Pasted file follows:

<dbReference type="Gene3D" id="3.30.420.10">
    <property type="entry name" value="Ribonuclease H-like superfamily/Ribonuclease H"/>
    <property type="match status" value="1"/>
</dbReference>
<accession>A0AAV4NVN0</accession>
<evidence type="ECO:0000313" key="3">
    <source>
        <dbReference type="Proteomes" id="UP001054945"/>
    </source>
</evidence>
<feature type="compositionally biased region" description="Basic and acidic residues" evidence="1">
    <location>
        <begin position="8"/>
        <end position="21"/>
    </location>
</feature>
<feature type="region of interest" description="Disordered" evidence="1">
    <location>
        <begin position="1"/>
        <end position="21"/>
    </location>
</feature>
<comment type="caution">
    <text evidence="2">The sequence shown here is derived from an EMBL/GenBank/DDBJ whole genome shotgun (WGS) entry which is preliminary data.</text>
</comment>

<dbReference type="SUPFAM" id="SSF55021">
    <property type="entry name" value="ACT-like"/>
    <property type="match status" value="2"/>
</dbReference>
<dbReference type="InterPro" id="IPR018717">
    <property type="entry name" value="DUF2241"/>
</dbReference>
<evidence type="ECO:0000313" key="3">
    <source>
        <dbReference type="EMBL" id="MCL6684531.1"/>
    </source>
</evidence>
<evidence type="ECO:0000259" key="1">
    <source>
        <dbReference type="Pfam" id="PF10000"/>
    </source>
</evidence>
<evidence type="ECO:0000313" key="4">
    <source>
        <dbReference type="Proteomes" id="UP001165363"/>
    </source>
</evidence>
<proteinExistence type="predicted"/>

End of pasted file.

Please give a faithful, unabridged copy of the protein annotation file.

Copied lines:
<dbReference type="Gene3D" id="3.30.420.10">
    <property type="entry name" value="Ribonuclease H-like superfamily/Ribonuclease H"/>
    <property type="match status" value="1"/>
</dbReference>
<accession>A0AAV4NVN0</accession>
<evidence type="ECO:0000313" key="3">
    <source>
        <dbReference type="Proteomes" id="UP001054945"/>
    </source>
</evidence>
<feature type="compositionally biased region" description="Basic and acidic residues" evidence="1">
    <location>
        <begin position="8"/>
        <end position="21"/>
    </location>
</feature>
<feature type="region of interest" description="Disordered" evidence="1">
    <location>
        <begin position="1"/>
        <end position="21"/>
    </location>
</feature>
<comment type="caution">
    <text evidence="2">The sequence shown here is derived from an EMBL/GenBank/DDBJ whole genome shotgun (WGS) entry which is preliminary data.</text>
</comment>

<dbReference type="SUPFAM" id="SSF55021">
    <property type="entry name" value="ACT-like"/>
    <property type="match status" value="2"/>
</dbReference>
<dbReference type="InterPro" id="IPR018717">
    <property type="entry name" value="DUF2241"/>
</dbReference>
<evidence type="ECO:0000313" key="3">
    <source>
        <dbReference type="EMBL" id="MCL6684531.1"/>
    </source>
</evidence>
<evidence type="ECO:0000259" key="1">
    <source>
        <dbReference type="Pfam" id="PF10000"/>
    </source>
</evidence>
<evidence type="ECO:0000313" key="4">
    <source>
        <dbReference type="Proteomes" id="UP001165363"/>
    </source>
</evidence>
<proteinExistence type="predicted"/>